hitchens on brideshead


As I drove away from a California screening of the new film version of Brideshead Revisited, I was amused to overhear the comments of my companions from the back seat. “I thought the one who played Jeremy Irons was a bit thin …” “I liked the Anthony Andrews character better … ” It is more than a quarter of a century since the late William F Buckley introduced the Granada TV series to the American viewers of the Public Broadcasting System, and the residual effect is one of what Harold Isaacs once called “scratches on the mind”: a very durable if sometimes vague cultural impression. (My son was born in 1984 and as I was carrying a teddy bear home, and happening that day to be wearing a white linen suit, I was astonished by the number of passers-by in Washington DC who shouted “Hi Sebastian!” at me as I tooled along.) The directors Charles Sturridge and Michael Lindsay-Hogg achieved their 1981 success by gorgeous photography, of course, and also by generally inspired casting. The locations, plainly, required little or no embellishment. And the music was suitably … well, evocative. But most of all, they were faithful to Evelyn Waugh’s beautiful dialogue and cadence, both in set-piece scenes and in sequences of languorous voice-over in Oxford and Venice and – perhaps decisively – in the opening passage, where the melancholic Captain Charles Ryder hears the almost healing word “Brideshead” spoken again: “a name that was so familiar to me, a conjuror’s name of such magic power, that, at its ancient sound, the phantoms of those haunted late years began to take flight”.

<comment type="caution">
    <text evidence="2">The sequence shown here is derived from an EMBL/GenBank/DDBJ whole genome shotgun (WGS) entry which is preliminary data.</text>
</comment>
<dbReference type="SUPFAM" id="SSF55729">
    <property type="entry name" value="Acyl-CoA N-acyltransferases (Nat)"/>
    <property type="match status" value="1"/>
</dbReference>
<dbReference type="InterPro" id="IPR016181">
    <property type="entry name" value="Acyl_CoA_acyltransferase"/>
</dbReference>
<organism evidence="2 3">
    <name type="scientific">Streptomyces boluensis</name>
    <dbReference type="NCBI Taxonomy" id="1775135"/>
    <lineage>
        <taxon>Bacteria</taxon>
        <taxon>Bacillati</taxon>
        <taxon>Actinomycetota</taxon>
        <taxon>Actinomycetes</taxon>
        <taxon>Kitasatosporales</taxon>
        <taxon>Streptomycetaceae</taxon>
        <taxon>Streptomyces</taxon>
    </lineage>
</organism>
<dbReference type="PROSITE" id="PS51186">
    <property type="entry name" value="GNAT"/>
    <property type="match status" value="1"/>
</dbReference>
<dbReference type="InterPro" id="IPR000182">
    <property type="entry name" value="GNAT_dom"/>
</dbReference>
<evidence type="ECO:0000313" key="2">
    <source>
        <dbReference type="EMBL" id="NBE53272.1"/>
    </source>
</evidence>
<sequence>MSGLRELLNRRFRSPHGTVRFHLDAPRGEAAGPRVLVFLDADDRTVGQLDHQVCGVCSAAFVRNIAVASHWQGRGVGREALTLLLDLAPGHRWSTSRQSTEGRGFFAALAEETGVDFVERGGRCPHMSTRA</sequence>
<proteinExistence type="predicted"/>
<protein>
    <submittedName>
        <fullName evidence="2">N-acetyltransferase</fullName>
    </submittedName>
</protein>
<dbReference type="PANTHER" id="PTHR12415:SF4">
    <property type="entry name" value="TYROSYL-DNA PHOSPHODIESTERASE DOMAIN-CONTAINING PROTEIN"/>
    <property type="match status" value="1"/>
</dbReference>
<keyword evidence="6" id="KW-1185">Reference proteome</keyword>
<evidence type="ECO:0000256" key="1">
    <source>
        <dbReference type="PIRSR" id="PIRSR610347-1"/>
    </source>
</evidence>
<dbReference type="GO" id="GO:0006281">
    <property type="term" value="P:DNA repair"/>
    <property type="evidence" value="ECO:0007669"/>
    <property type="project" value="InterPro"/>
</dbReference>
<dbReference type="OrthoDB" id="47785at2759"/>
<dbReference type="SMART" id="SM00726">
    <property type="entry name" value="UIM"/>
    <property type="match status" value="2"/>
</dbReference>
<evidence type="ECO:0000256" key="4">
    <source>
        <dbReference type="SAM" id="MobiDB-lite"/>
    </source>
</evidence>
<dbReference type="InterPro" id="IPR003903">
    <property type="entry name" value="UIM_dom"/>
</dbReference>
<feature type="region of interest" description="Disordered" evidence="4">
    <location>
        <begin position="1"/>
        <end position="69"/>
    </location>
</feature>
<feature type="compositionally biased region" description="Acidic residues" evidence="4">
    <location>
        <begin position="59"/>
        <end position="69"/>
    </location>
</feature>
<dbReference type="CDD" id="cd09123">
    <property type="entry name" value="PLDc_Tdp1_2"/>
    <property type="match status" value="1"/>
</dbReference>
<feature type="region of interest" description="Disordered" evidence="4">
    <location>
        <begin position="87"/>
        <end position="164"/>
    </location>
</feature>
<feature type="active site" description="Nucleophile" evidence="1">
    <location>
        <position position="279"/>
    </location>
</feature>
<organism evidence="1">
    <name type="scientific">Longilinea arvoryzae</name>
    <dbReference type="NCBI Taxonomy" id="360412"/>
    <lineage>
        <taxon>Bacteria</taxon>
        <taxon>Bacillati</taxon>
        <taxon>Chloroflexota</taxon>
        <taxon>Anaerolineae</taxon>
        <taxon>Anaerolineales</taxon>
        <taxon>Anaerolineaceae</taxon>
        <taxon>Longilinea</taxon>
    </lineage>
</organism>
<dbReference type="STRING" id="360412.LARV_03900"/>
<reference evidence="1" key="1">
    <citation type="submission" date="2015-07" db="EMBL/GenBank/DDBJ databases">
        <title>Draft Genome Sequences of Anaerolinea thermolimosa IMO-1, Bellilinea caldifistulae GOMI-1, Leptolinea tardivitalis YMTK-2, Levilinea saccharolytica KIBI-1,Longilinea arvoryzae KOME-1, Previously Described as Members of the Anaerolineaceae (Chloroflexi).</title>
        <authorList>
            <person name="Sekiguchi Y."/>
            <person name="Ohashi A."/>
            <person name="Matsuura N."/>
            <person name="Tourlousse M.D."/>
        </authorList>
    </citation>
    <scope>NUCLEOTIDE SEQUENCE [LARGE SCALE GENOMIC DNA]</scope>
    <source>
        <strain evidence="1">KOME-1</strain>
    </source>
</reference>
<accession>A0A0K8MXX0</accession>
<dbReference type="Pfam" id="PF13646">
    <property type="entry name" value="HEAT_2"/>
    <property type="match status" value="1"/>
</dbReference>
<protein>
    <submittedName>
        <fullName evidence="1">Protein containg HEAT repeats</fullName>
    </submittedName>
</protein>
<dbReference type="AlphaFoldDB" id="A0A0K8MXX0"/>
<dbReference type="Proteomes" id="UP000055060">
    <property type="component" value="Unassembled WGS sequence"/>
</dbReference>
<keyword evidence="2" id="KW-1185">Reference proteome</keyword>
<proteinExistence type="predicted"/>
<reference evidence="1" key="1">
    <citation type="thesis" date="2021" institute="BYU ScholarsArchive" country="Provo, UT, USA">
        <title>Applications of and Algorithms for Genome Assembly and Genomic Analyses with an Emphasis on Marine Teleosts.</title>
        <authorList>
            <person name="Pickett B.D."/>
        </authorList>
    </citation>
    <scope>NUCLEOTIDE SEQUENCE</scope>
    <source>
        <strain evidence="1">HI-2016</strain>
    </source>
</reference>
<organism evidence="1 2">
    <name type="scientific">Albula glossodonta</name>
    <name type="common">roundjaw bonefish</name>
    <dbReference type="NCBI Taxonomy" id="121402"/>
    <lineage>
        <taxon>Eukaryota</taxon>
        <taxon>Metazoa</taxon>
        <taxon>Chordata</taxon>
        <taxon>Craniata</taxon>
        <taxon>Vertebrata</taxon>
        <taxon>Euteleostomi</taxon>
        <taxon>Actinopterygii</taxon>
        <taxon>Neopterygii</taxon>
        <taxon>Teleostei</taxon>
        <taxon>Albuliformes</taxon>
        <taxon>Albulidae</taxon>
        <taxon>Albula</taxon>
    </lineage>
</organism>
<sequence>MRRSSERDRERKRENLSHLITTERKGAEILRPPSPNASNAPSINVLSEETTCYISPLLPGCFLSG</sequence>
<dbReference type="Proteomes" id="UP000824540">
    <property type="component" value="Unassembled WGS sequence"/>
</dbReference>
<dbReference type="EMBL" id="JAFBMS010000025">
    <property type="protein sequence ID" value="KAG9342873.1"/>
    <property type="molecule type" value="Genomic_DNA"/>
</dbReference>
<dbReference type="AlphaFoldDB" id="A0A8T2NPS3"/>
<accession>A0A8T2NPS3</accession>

more from The Guardian here.